China Breaks Silence on 90-Day Trade Truce

hile China is known to bar naturalised foreign citizens who are former Chinese nationals from leaving, it is a rare instance that one of those being held was born in the United States
AFP

Welcome to day 5 of the China trade truce.

After two days of Trump administration officials making cautiously hopeful statements about China’s trade commitments only to be greeted by silence from China, Chinese officials found their voices Wednesday.

The first and perhaps most important move on Wednesday was that China’s Commerce Ministry acknowledged that the two nations had agreed to a 90-day truce. Earlier statements by Chinese officials had been vague on this point, giving rise to concerns that there had not really been a meeting of the minds at Saturday night’s dinner in Buenos Aires. on Wednesday, a spokesman for the Commerce Ministry said the trade negotiations have a “clear timeline and road map” and that China will quickly begin implementing changes in areas where there is an “agreed upon consensus.”

Note, however, that the timeline is not really all that clear–apart from the December 1st start and the March 1st end. What happens in between is still up for grabs. On Monday, White House economics adviser Larry Kudlow told Breitbart News’ Michelle Moons that there was not yet a timetable for meetings between top officials from the two countries. “We probably need a timetable for timetables,” he said.

China also began to move on policy. At the heart of the U.S. government’s case for tariffs on Chinese exports is intellectual property theft and forced technology transfers. China’s supreme court and a few government agencies have now announced stringent enforcement and tough penalties for infringing on intellectual property.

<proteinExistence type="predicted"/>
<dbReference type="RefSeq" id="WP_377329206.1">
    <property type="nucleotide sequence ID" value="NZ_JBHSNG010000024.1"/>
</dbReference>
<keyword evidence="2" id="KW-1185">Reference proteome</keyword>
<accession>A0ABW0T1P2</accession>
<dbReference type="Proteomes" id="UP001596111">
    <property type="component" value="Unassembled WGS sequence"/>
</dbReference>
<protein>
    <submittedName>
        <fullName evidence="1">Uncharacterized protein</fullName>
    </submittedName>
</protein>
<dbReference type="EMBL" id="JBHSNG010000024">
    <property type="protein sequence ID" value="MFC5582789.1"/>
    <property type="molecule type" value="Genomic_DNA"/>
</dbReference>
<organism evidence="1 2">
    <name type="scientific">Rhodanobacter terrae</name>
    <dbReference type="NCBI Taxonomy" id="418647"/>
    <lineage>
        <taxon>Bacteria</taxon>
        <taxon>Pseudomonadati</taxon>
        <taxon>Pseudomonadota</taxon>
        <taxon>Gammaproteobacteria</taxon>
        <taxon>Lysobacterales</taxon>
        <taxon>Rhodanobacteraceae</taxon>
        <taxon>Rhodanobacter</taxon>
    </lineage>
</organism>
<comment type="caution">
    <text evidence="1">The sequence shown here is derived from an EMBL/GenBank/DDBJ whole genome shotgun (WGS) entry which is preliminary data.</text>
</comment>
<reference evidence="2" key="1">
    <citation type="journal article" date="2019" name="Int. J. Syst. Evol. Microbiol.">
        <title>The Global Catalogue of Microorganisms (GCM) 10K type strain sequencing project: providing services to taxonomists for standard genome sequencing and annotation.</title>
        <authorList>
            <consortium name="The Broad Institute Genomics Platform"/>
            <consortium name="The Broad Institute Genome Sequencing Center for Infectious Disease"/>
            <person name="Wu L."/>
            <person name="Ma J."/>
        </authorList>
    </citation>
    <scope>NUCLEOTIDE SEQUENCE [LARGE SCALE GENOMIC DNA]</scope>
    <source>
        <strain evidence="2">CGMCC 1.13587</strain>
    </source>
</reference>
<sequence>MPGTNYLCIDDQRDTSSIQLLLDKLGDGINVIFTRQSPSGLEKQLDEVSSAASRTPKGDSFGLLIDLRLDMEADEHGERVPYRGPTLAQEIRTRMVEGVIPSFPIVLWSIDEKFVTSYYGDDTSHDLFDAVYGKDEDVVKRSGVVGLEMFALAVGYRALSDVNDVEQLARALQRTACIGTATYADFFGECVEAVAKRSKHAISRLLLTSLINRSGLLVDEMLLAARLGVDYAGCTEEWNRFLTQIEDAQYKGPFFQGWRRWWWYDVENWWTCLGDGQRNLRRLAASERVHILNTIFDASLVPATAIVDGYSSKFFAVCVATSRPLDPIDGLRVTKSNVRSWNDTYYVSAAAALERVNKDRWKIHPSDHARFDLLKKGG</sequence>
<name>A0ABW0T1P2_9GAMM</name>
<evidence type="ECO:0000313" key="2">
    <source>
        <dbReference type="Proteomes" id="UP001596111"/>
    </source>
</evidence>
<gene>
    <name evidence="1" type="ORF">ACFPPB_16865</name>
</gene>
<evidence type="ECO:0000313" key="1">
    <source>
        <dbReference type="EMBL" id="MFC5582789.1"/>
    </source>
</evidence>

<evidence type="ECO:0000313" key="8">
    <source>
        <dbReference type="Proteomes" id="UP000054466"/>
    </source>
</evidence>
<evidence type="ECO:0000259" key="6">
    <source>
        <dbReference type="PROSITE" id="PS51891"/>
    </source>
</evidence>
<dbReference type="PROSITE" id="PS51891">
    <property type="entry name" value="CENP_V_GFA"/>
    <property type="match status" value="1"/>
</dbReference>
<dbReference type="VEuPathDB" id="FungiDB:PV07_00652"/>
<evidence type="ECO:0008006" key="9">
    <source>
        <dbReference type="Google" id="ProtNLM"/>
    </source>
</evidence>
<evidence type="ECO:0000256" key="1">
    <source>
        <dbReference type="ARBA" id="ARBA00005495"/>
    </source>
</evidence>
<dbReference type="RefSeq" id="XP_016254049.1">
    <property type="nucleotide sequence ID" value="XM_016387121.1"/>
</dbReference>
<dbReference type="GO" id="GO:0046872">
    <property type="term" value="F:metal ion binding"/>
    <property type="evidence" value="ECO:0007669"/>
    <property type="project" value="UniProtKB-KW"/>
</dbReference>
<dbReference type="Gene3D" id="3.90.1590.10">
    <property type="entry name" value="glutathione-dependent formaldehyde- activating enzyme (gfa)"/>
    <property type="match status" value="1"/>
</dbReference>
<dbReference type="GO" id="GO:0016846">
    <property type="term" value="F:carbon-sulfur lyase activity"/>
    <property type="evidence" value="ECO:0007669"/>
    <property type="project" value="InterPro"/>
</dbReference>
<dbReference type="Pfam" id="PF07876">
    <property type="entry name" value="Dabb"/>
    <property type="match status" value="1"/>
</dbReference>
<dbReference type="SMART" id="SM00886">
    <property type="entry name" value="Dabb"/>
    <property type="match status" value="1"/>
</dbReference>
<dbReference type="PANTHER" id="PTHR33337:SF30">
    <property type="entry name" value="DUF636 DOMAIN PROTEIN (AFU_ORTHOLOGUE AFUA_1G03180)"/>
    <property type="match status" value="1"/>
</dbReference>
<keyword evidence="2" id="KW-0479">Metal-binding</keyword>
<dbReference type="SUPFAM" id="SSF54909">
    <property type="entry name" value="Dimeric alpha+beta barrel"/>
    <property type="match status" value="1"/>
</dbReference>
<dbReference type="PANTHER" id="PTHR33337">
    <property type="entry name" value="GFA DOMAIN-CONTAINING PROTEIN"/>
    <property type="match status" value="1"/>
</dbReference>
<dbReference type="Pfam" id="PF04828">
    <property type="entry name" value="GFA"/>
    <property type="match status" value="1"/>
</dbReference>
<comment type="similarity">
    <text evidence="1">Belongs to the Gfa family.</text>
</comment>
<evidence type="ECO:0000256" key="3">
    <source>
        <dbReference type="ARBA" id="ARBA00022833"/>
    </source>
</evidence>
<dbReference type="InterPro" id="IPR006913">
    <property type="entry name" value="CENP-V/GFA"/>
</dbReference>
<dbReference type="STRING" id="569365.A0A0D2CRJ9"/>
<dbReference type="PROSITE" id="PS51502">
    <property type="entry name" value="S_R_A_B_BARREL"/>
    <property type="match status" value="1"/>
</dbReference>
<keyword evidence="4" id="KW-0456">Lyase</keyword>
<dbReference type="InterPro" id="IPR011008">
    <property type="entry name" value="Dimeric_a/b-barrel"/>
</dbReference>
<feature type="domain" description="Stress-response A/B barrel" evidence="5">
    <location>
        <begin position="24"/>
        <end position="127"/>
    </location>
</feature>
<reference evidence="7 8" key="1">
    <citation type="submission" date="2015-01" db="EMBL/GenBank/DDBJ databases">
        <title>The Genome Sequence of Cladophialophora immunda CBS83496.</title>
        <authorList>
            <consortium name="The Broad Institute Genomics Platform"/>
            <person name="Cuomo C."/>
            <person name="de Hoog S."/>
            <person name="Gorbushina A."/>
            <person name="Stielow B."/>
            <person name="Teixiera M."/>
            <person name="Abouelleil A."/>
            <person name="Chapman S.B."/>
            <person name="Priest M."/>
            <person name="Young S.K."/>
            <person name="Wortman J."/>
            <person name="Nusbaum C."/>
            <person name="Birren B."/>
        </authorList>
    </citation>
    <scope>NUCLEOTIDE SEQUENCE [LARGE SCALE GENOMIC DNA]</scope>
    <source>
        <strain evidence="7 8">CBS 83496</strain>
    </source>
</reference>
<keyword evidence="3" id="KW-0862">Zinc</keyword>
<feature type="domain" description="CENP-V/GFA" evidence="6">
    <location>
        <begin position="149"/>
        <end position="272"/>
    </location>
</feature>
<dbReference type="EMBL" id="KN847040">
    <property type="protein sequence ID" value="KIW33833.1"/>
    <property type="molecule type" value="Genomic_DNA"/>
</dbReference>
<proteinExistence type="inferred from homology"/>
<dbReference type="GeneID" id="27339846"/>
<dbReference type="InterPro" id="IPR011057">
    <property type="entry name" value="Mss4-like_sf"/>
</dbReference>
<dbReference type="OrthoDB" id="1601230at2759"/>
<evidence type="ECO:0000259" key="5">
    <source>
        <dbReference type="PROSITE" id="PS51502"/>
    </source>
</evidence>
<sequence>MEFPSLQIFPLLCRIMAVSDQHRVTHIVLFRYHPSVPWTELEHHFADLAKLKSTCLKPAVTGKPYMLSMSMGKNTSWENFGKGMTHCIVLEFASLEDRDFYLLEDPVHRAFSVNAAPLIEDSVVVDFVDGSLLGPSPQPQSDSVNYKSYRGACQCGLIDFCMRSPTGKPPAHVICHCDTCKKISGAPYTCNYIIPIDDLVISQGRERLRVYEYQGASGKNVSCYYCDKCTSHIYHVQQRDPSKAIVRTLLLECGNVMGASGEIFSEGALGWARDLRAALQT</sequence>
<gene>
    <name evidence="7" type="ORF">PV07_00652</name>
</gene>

Bloomberg reported that China is also moving to implement its promises to import more commodities from the US:

Chinese officials have been told to take necessary steps for the soybeans and liquefied natural gas purchases, according to two officials with knowledge of the discussions. It wasn’t clear whether the preparations meant China would cut the retaliatory tariffs it imposed on those products, or when the purchases would happen.

The coordinated moves across the Chinese state, however, are a reminder of how challenging it will be to implement market-oriented reforms in China. It’s economy is still very much under the thumb of the Chinese state and the communist party. The state and the party are controlled by Xi Jinping. In the U.S., for instance, the president cannot order the Supreme Court to toughen punishments to fulfill promises made over a dinner with a foreign head of state and U.S. companies cannot be ordered to buy more of a certain country’s exports.

President Donald Trump celebrated the announcements from China in a series of tweets Wednesday.

 

China’s announcement follows a series of carrot-and-stick statements from Trump, in which the president cheered the talks with China while also threatening further tariffs if the talks fail.

Stocks in the U.S. plunged on Tuesday as doubts emerged about the deal with China, fueled by China’s silence and confusing statements from the Trump White House.

There are 85 days left in the trade truce, which may be extended if negotiations are thought to be going well. There are 699 days until election day 2020.

 

 

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